Paul Fearnley's Off the line
WHEN TO BACK OFF
After all those GP wins (I bet even he couldn’t list them), poles, fastest laps, laps led, miles led, points (his tally is a half-decent pinball score), fastest sector times, devastating in and out-laps, you’d have thought that Michael Schumacher would be weary of the F1 slog. Not so.
You’d have thought, too, that he would have come up with a new celebration by now. But although you can criticise his lack of imagination, you cannot but be impressed that his podium jump is as spring-heeled as it ever was.
I don’t know why, given his global status, financial security and contented family life, but I worry for him. There is no doubt that he continues to set the F1 pace because he loves to set the F1 pace, and because he still has the ability and opportunity to do so. But in the back of my mind (and his?) lies a nagging doubt: does he also continue because he can’t think of what he might do after the balls-out laps have stopped?
For let’s face it, he’s been karting since he was knee-high to Jochen Mass. Yet his idea of relaxation away from F1 is — karting. In 2001, he tackled a round of the FIA Super A World Championship at the track where it all began for him: Kerpen. In these days of specialisation, it’s rare for a big name to stick his neck out in this way. But Schumacher was happy to dice with the latest batch of wannabe hims. And he had a whale of a time, crashing out of the first heat and finishing runner-up in the second. Whatever else Signore Sauro Cesetti does in the sport — chances are he won’t be matching Schuey’s boggling F1 stats — he can tell his grandchildren that he once beat the world’s best driver. And no doubt Schumacher warmly shook his conqueror’s hand. All healthy stuff.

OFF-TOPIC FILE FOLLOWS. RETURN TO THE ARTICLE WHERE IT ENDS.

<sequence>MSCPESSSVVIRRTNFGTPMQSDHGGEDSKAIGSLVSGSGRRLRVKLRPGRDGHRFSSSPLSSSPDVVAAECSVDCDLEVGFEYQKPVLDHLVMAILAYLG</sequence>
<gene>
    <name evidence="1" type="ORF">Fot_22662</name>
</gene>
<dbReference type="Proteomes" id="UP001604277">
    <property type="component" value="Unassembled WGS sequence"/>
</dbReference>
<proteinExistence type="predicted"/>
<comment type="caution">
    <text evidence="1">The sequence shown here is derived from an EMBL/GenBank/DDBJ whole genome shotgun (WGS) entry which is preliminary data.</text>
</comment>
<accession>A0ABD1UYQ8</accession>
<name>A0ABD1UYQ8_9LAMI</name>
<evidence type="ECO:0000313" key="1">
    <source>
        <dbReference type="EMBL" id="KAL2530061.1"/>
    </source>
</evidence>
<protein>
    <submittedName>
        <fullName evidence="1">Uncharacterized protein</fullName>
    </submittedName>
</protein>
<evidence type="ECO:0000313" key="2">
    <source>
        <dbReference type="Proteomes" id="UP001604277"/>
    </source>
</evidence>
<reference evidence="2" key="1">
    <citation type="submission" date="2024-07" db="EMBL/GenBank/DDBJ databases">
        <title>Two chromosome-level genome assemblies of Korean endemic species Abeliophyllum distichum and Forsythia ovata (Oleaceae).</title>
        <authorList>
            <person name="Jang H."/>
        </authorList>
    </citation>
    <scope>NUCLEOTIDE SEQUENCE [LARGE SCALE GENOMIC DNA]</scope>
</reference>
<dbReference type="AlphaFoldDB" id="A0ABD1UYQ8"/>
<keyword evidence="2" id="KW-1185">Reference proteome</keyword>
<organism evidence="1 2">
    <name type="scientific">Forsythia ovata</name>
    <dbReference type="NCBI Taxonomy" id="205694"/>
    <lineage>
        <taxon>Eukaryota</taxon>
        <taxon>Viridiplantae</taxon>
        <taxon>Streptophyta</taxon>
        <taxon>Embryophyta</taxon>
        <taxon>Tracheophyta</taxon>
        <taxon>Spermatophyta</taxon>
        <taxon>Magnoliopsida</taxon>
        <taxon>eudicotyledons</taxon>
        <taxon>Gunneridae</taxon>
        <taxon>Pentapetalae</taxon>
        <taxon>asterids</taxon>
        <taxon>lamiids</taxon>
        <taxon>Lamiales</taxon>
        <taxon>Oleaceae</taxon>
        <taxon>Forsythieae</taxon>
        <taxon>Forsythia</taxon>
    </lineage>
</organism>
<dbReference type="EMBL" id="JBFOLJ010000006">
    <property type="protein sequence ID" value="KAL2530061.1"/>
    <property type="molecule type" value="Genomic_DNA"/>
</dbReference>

Which is why I’m delighted that Michael has agreed to contest the Race of Champions on December 4. This is a long-established, end-of year, fun-but-serious event that sees a variety of drivers go head to head in a variety of cars. Schuey has never stepped so far out of his comfort zone — and it’s good to see.
He’s nothing to prove, of course. But equally, those who remember the days of Moss and Clark jumping from single-seater to sportscar to saloon car and driving them all with equal facility will no doubt be keeping an eye on his performances on the artificial course laid out around the Stade de France. Michael knows that, but doesn’t care. He just wants a bit of fun. All healthy stuff.
The event’s new format — a grippier (but still slippery) surface, a separation of racers and rallyists until the closing stages, the choice of cars (it includes Ferrari 360s) — smacks of looking after Number One. I’m not saying that he needs this — the event or the mollycoddling — but it can’t do him, or it, any harm.
Let’s just hope he has a ball. For such events are the antidote to F1 in 1994 and its ilk.